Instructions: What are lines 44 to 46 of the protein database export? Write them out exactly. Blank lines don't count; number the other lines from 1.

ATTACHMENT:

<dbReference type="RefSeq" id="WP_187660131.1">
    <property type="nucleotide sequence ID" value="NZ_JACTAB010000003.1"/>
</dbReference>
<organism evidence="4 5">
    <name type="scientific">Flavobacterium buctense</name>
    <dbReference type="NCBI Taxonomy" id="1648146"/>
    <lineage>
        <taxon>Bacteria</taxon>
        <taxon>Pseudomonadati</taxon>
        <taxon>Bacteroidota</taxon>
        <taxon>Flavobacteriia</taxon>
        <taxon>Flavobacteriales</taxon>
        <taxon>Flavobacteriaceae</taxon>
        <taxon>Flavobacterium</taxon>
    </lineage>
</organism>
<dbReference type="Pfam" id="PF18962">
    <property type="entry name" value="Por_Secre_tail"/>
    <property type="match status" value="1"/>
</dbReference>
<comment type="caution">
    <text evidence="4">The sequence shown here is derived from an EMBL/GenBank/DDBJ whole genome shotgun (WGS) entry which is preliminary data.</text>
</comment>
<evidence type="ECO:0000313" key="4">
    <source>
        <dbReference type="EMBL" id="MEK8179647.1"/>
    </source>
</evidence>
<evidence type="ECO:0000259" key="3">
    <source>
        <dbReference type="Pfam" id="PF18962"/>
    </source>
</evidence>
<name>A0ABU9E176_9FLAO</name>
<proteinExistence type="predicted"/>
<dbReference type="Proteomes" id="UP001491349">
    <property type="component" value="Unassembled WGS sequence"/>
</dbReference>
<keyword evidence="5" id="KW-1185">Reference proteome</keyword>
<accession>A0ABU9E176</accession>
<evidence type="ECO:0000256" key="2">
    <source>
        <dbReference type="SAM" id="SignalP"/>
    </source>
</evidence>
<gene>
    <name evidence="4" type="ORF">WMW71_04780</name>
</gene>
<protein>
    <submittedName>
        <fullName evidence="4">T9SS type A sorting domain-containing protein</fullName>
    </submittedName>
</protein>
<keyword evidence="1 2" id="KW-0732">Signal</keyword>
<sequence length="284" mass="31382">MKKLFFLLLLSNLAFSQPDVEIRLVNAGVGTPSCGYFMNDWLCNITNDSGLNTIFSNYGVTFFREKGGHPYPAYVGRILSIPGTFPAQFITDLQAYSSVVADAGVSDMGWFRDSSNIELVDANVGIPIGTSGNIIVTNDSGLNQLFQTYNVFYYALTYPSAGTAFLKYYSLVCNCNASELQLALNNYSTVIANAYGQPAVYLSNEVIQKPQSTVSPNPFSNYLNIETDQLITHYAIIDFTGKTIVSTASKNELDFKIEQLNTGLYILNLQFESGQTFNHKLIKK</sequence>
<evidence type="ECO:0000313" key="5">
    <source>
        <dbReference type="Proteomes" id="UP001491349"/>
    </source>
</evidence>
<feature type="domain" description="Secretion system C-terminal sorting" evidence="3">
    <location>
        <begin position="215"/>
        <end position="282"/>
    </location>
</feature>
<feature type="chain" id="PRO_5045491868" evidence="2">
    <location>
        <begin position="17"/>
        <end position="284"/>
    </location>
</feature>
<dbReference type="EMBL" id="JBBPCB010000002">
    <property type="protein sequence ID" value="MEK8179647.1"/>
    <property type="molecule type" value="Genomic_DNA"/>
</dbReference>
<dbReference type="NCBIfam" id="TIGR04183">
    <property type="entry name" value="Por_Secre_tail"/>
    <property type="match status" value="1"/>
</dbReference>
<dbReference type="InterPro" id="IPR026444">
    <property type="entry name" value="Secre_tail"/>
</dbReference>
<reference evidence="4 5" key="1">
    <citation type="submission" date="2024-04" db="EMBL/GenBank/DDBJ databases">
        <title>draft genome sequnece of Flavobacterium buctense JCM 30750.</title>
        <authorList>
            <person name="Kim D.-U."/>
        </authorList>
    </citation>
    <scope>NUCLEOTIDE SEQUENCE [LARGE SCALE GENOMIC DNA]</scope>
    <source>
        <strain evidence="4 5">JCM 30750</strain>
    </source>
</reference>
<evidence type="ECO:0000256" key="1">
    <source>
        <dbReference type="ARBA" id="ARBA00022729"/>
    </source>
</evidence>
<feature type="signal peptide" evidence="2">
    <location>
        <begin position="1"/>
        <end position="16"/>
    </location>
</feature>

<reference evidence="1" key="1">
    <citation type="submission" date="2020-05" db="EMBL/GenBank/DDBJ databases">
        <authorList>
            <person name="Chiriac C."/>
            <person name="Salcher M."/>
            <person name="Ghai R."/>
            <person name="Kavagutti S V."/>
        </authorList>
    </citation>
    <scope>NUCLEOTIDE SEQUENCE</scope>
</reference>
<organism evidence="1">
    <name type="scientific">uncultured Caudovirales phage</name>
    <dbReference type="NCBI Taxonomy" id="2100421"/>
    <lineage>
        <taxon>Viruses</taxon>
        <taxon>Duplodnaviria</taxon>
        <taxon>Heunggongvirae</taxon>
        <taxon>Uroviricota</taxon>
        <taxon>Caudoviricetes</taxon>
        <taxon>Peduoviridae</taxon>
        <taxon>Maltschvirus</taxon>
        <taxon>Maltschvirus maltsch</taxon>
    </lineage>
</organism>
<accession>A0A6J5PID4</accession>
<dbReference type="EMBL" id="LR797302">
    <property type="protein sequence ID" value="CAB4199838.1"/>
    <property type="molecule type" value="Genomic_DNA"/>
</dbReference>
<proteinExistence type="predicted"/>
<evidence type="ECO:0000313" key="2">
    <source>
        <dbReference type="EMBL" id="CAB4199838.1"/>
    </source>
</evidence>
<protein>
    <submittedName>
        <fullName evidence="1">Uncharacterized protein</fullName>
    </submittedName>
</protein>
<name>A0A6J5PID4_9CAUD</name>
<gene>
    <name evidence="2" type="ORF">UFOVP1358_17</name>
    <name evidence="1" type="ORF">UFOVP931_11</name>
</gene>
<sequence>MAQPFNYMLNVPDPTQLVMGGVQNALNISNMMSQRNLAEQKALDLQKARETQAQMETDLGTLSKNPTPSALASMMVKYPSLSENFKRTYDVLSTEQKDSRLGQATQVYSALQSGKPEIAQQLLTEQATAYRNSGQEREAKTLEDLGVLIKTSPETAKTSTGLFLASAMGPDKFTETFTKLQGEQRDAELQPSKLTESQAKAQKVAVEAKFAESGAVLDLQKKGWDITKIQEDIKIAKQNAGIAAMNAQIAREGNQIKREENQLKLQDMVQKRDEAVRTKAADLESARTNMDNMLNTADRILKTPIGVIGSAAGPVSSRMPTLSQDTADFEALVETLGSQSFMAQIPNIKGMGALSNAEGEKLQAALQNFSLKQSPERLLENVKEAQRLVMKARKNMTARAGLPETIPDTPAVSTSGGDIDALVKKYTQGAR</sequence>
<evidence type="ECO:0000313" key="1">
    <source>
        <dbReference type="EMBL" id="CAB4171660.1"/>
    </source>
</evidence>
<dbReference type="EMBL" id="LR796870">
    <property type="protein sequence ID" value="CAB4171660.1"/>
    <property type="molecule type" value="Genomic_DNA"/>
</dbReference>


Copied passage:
    </source>
</evidence>
<gene>